If the truck is accumulating a lot of miles each year, better fuel mileage can make up for the additional cost of the diesel engine within a few years. Typically, that includes paying a little more money for diesel fuel over gasoline.

The final thing to consider, which often gets overlooked, is the resale price of the truck. Pickups with diesel engines historically retain a higher value than comparable gas powered trucks.


Advantage: Diesel for Towing, Gas for Hauling

For towing, a diesel engine is almost always the better option. Diesels have a lot of torque at low rpm, which is what you want when towing. They get better fuel mileage when heavily loaded and last longer. Another nice aspect about most diesel engines is the integrated exhaust brake. This greatly helps in controlling the truck and trailer when descending steep hills or when driving in traffic. The exhaust brake slows the truck by using back pressure from the turbo to slow the engine down. Having this additional method of braking reduces the wear and tear on the brake system, and it reduces the likelihood of the brakes overheating.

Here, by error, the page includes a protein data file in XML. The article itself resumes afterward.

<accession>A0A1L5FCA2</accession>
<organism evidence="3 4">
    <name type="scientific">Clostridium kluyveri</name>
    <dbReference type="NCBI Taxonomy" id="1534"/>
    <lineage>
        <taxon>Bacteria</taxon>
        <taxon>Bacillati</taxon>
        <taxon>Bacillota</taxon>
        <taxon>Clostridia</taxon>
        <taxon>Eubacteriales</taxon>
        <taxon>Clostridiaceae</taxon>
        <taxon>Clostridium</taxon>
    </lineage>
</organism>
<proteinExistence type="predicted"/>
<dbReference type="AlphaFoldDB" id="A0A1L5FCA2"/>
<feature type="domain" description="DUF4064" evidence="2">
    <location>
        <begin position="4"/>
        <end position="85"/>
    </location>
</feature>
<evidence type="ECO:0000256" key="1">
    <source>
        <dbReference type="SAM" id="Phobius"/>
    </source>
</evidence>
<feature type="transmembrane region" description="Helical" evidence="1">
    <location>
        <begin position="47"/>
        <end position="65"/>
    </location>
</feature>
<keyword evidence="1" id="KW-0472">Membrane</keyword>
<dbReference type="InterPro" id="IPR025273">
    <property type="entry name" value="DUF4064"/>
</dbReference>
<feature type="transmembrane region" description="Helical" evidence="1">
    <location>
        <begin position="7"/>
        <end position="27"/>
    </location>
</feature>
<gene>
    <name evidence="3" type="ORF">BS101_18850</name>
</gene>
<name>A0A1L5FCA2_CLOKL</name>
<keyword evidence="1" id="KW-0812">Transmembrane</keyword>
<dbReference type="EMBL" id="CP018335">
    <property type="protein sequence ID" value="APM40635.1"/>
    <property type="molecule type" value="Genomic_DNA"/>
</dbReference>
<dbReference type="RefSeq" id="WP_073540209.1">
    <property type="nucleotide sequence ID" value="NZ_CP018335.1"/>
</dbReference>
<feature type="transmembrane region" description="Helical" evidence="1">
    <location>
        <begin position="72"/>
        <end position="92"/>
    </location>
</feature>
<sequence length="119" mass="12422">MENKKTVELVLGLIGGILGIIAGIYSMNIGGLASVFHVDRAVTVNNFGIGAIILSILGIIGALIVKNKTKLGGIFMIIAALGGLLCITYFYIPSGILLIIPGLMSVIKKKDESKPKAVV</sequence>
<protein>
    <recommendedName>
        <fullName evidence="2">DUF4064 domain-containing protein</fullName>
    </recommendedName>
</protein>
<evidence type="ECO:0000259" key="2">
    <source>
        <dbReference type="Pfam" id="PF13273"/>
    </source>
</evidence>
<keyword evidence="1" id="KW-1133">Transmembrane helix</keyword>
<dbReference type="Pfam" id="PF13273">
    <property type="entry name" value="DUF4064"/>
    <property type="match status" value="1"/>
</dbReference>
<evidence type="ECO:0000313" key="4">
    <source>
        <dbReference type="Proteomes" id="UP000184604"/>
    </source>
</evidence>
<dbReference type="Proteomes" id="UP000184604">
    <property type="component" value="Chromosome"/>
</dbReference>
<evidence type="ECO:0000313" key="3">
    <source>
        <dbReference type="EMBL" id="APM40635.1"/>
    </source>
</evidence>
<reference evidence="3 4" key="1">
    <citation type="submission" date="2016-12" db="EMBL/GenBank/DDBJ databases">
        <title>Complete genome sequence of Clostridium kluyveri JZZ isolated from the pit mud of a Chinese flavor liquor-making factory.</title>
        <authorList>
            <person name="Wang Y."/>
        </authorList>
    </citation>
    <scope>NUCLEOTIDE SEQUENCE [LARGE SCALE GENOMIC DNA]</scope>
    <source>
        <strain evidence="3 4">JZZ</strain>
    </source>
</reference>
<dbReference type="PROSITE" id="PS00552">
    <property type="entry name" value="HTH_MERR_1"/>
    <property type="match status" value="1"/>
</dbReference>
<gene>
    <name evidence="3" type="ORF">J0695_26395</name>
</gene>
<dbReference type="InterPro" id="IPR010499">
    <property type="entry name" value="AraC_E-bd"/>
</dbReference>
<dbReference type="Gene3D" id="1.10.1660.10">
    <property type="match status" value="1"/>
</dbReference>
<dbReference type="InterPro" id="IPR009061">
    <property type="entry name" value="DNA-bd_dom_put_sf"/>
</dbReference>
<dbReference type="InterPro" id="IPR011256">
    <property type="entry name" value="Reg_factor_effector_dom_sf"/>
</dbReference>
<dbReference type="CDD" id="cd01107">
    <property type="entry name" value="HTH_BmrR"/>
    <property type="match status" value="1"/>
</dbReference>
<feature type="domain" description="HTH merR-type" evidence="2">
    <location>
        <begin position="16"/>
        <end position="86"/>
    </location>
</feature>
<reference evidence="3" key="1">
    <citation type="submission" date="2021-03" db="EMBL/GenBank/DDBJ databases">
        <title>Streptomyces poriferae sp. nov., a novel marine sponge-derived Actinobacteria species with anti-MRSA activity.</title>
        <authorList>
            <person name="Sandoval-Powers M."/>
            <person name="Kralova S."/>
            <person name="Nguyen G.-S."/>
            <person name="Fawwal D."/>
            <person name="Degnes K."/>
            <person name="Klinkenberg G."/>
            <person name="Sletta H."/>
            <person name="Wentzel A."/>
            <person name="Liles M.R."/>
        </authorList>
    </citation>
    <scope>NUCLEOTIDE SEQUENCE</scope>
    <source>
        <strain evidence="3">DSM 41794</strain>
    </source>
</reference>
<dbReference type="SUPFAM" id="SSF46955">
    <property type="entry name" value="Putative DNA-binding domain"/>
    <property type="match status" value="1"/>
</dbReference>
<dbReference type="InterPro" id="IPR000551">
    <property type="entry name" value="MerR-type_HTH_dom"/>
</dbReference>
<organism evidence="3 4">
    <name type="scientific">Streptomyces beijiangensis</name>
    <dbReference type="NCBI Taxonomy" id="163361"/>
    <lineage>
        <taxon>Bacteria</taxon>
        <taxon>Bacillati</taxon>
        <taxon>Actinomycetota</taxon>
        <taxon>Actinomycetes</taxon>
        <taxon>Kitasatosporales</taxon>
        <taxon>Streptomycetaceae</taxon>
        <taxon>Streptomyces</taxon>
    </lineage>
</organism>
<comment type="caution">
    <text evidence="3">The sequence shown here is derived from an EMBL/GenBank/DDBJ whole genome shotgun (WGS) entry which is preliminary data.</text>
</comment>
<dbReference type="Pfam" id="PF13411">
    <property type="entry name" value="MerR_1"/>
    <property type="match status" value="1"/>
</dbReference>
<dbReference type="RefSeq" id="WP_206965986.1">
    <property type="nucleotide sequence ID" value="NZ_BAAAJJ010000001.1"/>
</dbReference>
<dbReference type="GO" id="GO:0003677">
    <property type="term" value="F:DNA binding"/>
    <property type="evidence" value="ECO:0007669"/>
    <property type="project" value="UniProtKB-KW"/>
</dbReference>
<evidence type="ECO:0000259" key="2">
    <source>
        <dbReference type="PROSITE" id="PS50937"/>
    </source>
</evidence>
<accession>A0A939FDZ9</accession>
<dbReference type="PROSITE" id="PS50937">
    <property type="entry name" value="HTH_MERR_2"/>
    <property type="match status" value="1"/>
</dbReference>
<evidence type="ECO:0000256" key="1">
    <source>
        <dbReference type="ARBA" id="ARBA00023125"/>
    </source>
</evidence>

Ram 2500 Towing Downhill

Trucks with gas engines are often rated with a higher payload capacity than the equivalent truck with a diesel because diesel engines and their associated systems weigh significantly more than their gas counterparts. The power of a diesel and the exhaust brake will still be helpful when hauling a heavy payload, but if the truck is being pushed to its limits, then the lighter weight of the gas engine will allow for a higher payload.


Advantage: Class-Dependent

The obvious choice for power in the heavy-duty market is the diesel. Gas engines today just don't compare to diesels when it comes to torque. Ford, GM and Ram all push more than 900 pounds-feet of torque in their one-ton pickups; gas equivalents don't even top 500 pounds-feet. A diesel is suited for a hard day's work and will be able to perform where a gas engine simply can't.